There are plenty of brands with Leica’s prestige, though none of them make cameras. From car manufacturers to clothiers, haute-horlogerie marques to architectural sights, there are labels that transcend product. Yes, Leica may make cameras – this has a tangible basis in fact – but some brands garner a congregation to whom they feel spiritually bound, and Leica is one of them.
To provide a more elevated analogy, think of churches. They may be places of worship — a pew is a pew, a psalm a psalm. But some churches are assigned awe and wonder, and there you’ll often find clergymen of impressive rank whose association with the church feels like a covenant, and makes perfect sense. For Leica, the archbishop in question is Greg Williams.
Greg is a rare beast. His talent is, of course, one thing, but his niche is to act as the ‘candid Hollywood’ photographer du jour. A former war photographer in Myanmar, Chechnya and Sierra Leone, he followed his passion for movies, which took him away from conflict zones to shooting on movie sets, creating poster artwork – four of the last five Bond movies, for example – and covering awards shows. Behind-the-scenes images of Ana de Armas eating a hotdog and drinking a Coca-Cola at the Golden Globes are the kind of pictures that have talent bookers and photographers all over the world scratching their heads, familiar as we are with the very controlled environment of Tinseltown. Loosely explaining how this may have come about, Williams says: “I am 48 and I don’t believe I have fucked anyone over, and I am not intending to start now.” For those unfamiliar with the process of dealing with Hollywood stars, trust and familiarity is everything – thriftily given, very easily taken away. It is now at a point where some stars, like Tom Hardy, will work exclusively with Williams for any shoot. “There are a lot of actors who don’t enjoy the process of being photographed,” Williams says. “I think I have a good understanding of that with people. Often they say, ‘Oh, I hate this’, and I ask if they can tell me why, because there are lots of different reasons. One actor told me that he hated the idea of standing in a photoshoot as if he is important enough to be photographed.”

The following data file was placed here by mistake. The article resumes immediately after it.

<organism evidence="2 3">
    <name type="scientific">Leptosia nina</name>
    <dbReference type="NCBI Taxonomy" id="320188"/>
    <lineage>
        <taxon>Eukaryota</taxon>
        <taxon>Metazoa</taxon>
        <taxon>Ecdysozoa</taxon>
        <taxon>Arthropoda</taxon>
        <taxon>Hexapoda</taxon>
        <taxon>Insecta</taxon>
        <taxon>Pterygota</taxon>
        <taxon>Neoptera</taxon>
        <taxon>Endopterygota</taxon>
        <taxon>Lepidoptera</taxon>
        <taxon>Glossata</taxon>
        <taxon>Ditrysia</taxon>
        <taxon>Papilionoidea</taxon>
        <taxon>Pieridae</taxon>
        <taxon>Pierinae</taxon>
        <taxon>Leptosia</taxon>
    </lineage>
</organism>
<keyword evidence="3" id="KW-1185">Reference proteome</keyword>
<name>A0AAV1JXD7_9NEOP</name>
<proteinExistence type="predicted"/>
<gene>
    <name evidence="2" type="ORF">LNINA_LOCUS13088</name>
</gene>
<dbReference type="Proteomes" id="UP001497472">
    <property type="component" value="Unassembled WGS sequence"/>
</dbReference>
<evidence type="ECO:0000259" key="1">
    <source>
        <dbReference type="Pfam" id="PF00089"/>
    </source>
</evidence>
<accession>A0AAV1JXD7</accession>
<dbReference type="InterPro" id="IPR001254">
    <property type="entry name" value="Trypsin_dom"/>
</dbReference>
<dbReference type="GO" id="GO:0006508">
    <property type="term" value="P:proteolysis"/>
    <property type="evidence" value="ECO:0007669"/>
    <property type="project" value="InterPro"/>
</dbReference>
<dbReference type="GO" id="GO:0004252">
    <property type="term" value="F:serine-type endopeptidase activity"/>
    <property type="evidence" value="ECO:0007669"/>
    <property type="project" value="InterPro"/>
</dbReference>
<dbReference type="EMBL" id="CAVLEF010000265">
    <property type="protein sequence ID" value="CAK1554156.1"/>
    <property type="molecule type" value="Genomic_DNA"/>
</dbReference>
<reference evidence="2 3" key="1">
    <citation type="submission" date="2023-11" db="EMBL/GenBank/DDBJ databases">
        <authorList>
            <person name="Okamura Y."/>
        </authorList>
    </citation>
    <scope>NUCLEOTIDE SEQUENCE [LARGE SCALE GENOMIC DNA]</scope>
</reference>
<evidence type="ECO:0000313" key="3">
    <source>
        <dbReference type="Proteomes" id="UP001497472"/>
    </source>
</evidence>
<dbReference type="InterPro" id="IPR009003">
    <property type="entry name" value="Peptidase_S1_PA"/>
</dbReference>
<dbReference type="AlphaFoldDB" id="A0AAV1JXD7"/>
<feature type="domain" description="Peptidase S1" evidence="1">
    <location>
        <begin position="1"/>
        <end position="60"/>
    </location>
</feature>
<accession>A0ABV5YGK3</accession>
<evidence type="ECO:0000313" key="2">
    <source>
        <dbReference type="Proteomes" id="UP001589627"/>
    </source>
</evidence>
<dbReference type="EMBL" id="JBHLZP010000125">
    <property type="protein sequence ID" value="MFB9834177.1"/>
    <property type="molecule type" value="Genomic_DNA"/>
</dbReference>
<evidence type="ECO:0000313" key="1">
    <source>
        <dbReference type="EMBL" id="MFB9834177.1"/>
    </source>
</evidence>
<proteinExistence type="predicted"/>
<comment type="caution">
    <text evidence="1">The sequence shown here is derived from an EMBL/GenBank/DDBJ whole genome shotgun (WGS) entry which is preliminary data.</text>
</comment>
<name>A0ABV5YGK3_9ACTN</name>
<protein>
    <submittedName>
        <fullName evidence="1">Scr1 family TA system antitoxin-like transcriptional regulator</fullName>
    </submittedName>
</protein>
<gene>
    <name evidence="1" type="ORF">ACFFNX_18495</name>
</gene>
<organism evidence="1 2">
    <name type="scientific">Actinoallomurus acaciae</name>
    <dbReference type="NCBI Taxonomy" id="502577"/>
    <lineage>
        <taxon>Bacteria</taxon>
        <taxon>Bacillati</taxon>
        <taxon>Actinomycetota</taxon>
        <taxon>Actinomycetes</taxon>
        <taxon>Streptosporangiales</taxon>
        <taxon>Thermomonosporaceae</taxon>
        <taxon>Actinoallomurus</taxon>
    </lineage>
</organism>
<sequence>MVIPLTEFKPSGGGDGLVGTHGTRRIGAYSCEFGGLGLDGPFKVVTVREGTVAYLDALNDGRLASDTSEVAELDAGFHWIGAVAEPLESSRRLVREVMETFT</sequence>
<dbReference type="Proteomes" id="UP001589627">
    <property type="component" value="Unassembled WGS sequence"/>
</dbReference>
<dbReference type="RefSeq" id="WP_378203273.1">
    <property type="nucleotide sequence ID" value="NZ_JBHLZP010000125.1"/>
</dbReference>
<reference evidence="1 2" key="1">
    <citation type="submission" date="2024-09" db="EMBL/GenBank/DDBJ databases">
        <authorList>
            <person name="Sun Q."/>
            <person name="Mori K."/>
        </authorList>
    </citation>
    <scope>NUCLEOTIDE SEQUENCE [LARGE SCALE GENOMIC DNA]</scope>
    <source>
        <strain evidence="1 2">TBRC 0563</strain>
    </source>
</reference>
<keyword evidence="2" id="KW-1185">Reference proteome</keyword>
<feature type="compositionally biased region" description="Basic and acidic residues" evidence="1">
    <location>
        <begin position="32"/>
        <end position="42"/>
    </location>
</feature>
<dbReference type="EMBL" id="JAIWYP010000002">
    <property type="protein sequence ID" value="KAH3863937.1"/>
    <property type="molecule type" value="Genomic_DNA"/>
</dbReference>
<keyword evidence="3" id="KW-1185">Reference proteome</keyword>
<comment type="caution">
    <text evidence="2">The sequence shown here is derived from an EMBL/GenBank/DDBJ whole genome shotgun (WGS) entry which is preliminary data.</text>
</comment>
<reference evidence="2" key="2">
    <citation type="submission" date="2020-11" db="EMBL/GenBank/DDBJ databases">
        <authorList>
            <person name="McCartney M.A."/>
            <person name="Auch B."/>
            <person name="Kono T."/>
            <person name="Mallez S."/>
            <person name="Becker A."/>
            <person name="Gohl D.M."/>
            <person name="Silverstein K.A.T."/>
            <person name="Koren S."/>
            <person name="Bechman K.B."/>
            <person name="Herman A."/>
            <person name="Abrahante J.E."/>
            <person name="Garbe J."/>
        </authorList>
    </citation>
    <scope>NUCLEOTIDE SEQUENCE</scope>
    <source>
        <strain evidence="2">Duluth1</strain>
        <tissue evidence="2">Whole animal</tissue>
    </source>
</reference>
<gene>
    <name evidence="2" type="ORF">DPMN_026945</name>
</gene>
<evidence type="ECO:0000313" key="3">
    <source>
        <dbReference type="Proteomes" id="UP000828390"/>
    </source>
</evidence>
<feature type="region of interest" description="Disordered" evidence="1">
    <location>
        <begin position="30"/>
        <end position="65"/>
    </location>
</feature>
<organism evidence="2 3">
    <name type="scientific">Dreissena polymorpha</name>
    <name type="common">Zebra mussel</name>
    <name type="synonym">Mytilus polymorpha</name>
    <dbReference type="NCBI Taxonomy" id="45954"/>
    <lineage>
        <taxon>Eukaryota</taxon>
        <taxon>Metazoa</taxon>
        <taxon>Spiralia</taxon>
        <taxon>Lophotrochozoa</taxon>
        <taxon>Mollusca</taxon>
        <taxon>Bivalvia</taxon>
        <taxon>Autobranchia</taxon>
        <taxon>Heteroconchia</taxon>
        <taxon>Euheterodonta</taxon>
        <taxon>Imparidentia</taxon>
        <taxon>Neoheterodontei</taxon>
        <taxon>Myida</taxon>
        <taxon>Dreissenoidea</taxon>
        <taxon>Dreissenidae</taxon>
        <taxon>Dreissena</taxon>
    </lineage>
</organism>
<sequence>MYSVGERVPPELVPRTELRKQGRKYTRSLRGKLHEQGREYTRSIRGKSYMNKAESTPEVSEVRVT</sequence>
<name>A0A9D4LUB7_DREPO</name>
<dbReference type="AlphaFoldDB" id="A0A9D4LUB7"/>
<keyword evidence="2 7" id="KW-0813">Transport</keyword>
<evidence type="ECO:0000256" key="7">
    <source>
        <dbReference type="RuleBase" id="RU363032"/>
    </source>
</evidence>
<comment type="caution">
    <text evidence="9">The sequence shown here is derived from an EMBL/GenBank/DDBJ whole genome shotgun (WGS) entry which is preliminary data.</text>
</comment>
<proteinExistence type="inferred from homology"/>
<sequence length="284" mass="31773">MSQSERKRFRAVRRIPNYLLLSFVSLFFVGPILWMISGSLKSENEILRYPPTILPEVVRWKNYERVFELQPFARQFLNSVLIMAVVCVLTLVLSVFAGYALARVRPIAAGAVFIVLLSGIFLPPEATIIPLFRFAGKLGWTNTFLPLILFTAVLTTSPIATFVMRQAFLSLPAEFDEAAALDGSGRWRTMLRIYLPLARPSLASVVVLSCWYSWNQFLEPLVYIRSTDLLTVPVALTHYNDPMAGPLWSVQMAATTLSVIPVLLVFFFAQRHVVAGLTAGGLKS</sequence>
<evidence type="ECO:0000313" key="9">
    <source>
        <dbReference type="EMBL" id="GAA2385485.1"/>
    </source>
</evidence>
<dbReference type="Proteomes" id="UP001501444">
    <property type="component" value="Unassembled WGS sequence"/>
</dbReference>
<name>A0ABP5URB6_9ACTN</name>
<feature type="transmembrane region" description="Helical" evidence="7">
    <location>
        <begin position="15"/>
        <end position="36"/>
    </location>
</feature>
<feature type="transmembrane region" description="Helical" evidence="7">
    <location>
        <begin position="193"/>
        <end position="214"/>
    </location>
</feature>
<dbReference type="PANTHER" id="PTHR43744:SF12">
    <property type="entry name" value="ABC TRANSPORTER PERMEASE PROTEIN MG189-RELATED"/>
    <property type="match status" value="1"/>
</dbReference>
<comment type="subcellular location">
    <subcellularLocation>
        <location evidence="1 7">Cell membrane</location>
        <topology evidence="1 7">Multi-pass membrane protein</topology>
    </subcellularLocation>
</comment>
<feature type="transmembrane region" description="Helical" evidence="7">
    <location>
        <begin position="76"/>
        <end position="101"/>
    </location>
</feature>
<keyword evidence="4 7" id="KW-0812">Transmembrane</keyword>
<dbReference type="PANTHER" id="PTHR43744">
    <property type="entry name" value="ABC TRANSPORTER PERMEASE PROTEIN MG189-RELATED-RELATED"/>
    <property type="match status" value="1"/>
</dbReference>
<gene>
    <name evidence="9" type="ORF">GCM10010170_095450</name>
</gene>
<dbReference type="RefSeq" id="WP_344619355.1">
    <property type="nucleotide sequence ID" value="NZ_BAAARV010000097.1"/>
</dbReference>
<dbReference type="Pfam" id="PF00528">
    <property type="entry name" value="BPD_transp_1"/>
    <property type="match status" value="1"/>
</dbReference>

What is refreshing about Greg’s approach is that it has authenticity at its heart. The magic of a retoucher is a testament to the world’s technological advancements, but it is by no means authentic. Greg prides himself on doing much less retouching than others. “If you do too much of it, you leave the world of reality,” he says.
We will deal with how Leica fit into all this, but it is hard to understand before you hear about Greg’s latest initiative, Skills Faster. He has realised that there are more photographers on the planet than ever before because of the sophistication of smartphones. He says: “I love the idea of helping to democratise good photography. We may do a professionals course one day, but this is a course designed to help people record their memories better.”